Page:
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Christina rossetti 3

Christina Georgina Rossetti

POEMS
FOLLOWERS
5

The earth was green, the sky was blue:
I saw and heard one sunny morn,
A skylark hang between the two,
A singing speck above the corn;

A stage below, in gay accord,
White butterflies danced on the wing,
And still the singing skylark soared,
And silent sank and soared to sing.

The cornfield stretched a tender green
To right and left beside my walks;
I knew he had a nest unseen
Somewhere among the million stalks:

And as I paused to hear his song,
While swift the sunny moments slid,
Perhaps his mate sat listening long,
And listened longer than I did.

A hundred, a thousand to one; even so;
Not a hope in the world remained:
The swarming howling wretches below
Gained and gained and gained.

Skene looked at his pale young wife:—
‘Is the time come?’—'The time is come!'—
Young, strong, and so full of life:
The agony struck them dumb.

Close his arm about her now,
Close her cheek to his,
Close the pistol to her brow—
God forgive them this!

‘Will it hurt much?’—'No, mine own:
I wish I could bear the pang for both.'
‘I wish I could bear the pang alone:
Courage, dear, I am not loth.’

Kiss and kiss: ‘It is not pain
Thus to kiss and die.
One kiss more.’—'And yet one again.'—
‘Good—bye.’—'Good—bye.'

Mavel of marvels, if I myself shall behold
With mine own eyes my King in His city of gold;
Where the least of lambs is spotless white in the fold,
Where the least and last of saints in spotless white is stoled,
Where the dimmest head beyond a moon is aureoled.
O saints, my beloved, now mouldering to mould in the mould,
Shall I see you lift your heads, see your cerements unroll’d,
See with these very eyes? who now in darkness and cold
Tremble for the midnight cry, the rapture, the tale untold,—
The Bridegroom cometh, cometh, His Bride to enfold!

Cold it is, my beloved, since your funeral bell was toll’d:
Cold it is, O my King, how cold alone on the wold!

Contemptuous of his home beyond
The village and the village—pond,
A large—souled Frog who spurned each byway
Hopped along the imperial highway.

Nor grunting pig nor barking dog
Could disconcert so great a Frog.
The morning dew was lingering yet,
His sides to cool, his tongue to wet:
The night—dew, when the night should come,
A travelled Frog would send him home.

Not so, alas! The wayside grass
Sees him no more: not so, alas!
A broad—wheeled waggon unawares
Ran him down, his joys, his cares.
From dying choke one feeble croak
The Frog’s perpetual silence broke: —
‘Ye buoyant Frogs, ye great and small,
Even I am mortal after all!
My road to fame turns out a wry way;
I perish on the hideous highway;
Oh for my old familiar byway!’

The choking Frog sobbed and was gone;
The Waggoner strode whistling on.
Unconscious of the carnage done,
Whistling that Waggoner strode on —
Whistling (it may have happened so)
‘A froggy would a—wooing go.’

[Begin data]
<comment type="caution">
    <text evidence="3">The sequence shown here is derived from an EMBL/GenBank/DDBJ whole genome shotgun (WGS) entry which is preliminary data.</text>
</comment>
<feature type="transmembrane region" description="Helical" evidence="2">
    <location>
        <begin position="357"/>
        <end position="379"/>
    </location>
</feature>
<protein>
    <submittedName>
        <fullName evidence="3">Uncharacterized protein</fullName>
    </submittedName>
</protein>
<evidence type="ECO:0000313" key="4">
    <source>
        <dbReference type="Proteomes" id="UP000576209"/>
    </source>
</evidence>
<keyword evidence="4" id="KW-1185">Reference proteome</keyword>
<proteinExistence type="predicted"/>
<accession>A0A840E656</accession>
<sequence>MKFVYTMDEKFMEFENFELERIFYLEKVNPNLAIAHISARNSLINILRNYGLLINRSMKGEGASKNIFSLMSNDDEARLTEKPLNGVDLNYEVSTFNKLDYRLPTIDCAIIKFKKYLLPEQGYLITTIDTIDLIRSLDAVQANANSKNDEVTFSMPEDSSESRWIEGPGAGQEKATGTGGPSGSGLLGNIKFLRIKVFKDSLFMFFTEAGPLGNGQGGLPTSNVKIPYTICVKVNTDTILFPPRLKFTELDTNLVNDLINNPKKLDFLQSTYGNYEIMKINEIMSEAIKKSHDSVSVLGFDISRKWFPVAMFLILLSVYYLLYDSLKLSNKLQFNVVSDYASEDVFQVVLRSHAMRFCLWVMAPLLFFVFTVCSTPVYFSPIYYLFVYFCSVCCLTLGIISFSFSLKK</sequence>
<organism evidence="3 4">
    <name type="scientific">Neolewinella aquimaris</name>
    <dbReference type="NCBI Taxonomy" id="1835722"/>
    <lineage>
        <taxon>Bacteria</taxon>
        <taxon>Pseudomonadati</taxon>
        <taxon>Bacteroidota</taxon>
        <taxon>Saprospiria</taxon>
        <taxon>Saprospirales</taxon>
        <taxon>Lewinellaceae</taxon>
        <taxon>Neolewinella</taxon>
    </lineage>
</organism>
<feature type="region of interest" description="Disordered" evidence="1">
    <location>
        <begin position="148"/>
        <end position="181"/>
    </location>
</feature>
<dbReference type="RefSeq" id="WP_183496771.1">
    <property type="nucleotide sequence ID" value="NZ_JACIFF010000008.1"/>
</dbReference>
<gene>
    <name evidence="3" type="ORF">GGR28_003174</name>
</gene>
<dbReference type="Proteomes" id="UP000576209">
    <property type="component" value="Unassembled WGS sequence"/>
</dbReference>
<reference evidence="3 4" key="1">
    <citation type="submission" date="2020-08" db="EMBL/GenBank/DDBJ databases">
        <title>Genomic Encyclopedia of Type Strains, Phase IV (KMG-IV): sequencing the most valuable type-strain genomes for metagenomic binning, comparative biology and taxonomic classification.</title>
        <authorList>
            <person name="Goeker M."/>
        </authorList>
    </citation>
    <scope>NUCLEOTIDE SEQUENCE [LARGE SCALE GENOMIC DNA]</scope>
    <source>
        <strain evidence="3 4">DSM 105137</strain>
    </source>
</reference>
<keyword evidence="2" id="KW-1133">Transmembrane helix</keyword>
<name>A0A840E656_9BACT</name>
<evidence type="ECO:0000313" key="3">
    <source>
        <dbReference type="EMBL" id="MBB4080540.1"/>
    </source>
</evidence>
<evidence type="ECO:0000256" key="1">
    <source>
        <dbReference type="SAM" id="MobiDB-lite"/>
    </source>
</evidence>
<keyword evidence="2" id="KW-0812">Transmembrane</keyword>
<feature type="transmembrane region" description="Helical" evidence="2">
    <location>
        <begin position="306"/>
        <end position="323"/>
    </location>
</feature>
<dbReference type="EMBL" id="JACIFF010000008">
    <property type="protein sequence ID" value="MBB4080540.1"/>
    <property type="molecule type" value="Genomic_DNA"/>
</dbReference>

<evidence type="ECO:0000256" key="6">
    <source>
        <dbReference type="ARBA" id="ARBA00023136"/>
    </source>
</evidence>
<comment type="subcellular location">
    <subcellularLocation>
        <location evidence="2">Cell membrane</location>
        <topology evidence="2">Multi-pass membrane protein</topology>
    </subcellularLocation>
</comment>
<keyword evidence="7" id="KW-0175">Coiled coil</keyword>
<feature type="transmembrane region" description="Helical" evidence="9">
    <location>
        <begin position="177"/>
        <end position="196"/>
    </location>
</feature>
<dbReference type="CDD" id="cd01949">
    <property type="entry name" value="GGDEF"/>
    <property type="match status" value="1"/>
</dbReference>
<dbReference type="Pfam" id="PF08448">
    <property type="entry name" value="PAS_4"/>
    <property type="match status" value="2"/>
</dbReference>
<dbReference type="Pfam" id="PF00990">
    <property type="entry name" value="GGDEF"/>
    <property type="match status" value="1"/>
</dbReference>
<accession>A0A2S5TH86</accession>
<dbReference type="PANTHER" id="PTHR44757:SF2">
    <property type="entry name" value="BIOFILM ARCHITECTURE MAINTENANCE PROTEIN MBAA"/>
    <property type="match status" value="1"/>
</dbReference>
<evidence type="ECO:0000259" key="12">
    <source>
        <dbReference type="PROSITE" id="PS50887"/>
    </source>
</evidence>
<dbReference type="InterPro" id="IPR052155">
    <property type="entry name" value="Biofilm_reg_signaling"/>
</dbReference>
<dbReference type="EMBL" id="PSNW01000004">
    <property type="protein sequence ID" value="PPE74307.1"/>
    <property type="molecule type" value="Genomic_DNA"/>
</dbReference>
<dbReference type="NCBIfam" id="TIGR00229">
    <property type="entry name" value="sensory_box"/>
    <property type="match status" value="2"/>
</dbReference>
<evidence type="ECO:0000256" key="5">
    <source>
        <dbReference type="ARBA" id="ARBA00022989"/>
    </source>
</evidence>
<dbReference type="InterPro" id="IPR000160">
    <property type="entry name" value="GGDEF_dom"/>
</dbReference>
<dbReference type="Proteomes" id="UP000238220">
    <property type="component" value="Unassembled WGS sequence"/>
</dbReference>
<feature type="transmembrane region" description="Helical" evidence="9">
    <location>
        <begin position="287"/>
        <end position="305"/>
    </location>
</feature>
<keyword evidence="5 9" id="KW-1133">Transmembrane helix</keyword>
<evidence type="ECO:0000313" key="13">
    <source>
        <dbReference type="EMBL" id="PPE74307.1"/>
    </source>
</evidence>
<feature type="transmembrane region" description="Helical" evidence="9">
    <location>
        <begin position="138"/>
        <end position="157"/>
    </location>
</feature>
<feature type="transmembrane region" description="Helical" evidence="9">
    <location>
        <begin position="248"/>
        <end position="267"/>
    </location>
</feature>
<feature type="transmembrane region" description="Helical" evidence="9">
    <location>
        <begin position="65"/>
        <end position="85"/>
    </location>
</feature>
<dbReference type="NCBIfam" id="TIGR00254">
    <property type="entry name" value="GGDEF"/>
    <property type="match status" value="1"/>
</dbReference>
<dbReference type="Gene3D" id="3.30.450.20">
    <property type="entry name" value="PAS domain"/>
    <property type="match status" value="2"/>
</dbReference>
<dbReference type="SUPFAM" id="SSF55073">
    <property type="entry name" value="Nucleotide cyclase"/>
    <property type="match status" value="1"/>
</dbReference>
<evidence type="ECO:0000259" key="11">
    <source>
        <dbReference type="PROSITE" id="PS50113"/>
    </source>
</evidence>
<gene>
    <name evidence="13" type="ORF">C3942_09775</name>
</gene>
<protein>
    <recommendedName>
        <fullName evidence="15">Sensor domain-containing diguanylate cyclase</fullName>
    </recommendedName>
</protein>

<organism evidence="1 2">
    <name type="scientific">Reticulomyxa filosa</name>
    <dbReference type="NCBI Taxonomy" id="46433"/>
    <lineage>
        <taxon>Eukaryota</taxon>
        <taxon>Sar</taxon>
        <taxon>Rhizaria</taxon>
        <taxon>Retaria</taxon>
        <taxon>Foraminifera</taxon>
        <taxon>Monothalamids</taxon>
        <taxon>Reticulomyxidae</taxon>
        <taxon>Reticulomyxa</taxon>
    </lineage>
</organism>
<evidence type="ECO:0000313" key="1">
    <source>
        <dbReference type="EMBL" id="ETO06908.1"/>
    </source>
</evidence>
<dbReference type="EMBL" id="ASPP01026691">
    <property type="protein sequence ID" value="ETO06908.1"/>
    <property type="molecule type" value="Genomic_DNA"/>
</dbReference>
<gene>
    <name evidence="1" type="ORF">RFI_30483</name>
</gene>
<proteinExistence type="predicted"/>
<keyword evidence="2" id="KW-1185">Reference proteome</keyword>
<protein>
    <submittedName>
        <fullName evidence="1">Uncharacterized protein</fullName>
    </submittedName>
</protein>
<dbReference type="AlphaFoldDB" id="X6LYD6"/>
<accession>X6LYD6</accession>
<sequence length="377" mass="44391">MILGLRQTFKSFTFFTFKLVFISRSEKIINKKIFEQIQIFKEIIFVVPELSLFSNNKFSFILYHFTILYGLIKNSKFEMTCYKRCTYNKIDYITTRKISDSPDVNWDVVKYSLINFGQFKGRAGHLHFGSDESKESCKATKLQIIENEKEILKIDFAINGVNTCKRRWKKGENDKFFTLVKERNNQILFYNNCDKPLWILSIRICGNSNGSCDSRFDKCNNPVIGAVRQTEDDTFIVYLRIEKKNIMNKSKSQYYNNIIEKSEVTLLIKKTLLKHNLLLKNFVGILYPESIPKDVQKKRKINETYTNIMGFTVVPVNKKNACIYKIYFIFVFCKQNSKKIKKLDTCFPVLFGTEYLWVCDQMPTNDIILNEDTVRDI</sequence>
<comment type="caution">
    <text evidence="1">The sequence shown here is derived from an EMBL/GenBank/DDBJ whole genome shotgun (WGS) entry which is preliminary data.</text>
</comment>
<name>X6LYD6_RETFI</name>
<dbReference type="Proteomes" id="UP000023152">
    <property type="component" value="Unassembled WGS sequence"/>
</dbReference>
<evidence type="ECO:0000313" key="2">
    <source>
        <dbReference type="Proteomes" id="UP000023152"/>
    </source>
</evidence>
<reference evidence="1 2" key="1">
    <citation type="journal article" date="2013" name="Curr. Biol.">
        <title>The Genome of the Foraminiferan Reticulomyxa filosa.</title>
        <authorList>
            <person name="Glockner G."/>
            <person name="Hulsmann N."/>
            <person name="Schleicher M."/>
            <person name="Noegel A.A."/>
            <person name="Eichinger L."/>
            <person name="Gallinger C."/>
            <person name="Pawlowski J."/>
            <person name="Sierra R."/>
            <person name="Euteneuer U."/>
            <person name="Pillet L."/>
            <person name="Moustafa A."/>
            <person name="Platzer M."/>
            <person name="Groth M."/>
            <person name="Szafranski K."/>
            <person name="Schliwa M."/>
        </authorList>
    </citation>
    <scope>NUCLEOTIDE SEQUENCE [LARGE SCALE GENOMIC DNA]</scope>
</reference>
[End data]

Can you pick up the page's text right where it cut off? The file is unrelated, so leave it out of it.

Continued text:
A hypothetic frog trolled he,
Obtuse to a reality.

O rich and poor, O great and small,
Such oversights beset us all.
The mangled Frog abides incog,
The uninteresting actual frog:
The hypothetic frog alone
Is the one frog we dwell upon.

My heart is like a singing bird
                  Whose nest is in a water’d shoot;
My heart is like an apple-tree
                  Whose boughs are bent with thickset fruit;
My heart is like a rainbow shell
                  That paddles in a halcyon sea;
My heart is gladder than all these
                  Because my love is come to me.

Raise me a dais of silk and down;
                  Hang it with vair and purple dyes;
Carve it in doves and pomegranates,
                  And peacocks with a hundred eyes;
Work it in gold and silver grapes,
                  In leaves and silver fleurs-de-lys;
Because the birthday of my life
                  Is come, my love is come to me.

I am pale with sick desire,
For my heart is far away
From this world’s fitful fire
And this world’s waning day;
In a dream it overleaps
A world of tedious ills
To where the sunshine sleeps
On th’ everlasting hills.
Say the Saints—There Angels ease us
Glorified and white.
They say—We rest in Jesus,
Where is not day nor night.

My Soul saith—I have sought
For a home that is not gained,
I have spent yet nothing bought,
Have laboured but not attained;
My pride strove to rise and grow,
And hath but dwindled down;
My love sought love, and lo!
Hath not attained its crown.
Say the Saints—Fresh Souls increase us,
None languish nor recede.
They say—We love our Jesus,
And He loves us indeed.

I cannot rise above,
I cannot rest beneath,
I cannot find out Love,
Nor escape from Death;
Dear hopes and joys gone by
Still mock me with a name;
My best beloved die
And I cannot die with them.
Say the Saints—No deaths decrease us,
Where our rest is glorious.
They say—We live in Jesus,
Who once died for us.

Oh, my Soul, she beats her wings
And pants to fly away
Up to immortal Things
In the Heavenly day:
Yet she flags and almost faints;
Can such be meant for me?
Come and see—say the Saints.
Saith Jesus—Come and see.
Say the Saints—His Pleasures please us
Before God and the Lamb.
Come and taste My Sweets—saith Jesus—
Be with Me where I am.

January cold desolate;
February all dripping wet;
March wind ranges;
April changes;
Birds sing in tune
To flowers of May,
And sunny June
Brings longest day;
In scorched July
The storm—clouds fly
Lightning—torn;
August bears corn,
September fruit;
In rough October
Earth must disrobe her;
Stars fall and shoot
In keen November;
And night is long
And cold is strong
In bleak December.

The splendour of the kindling day,
The splendor of the setting sun,
These move my soul to wend its way,
And have done
With all we grasp and toil amongst and say.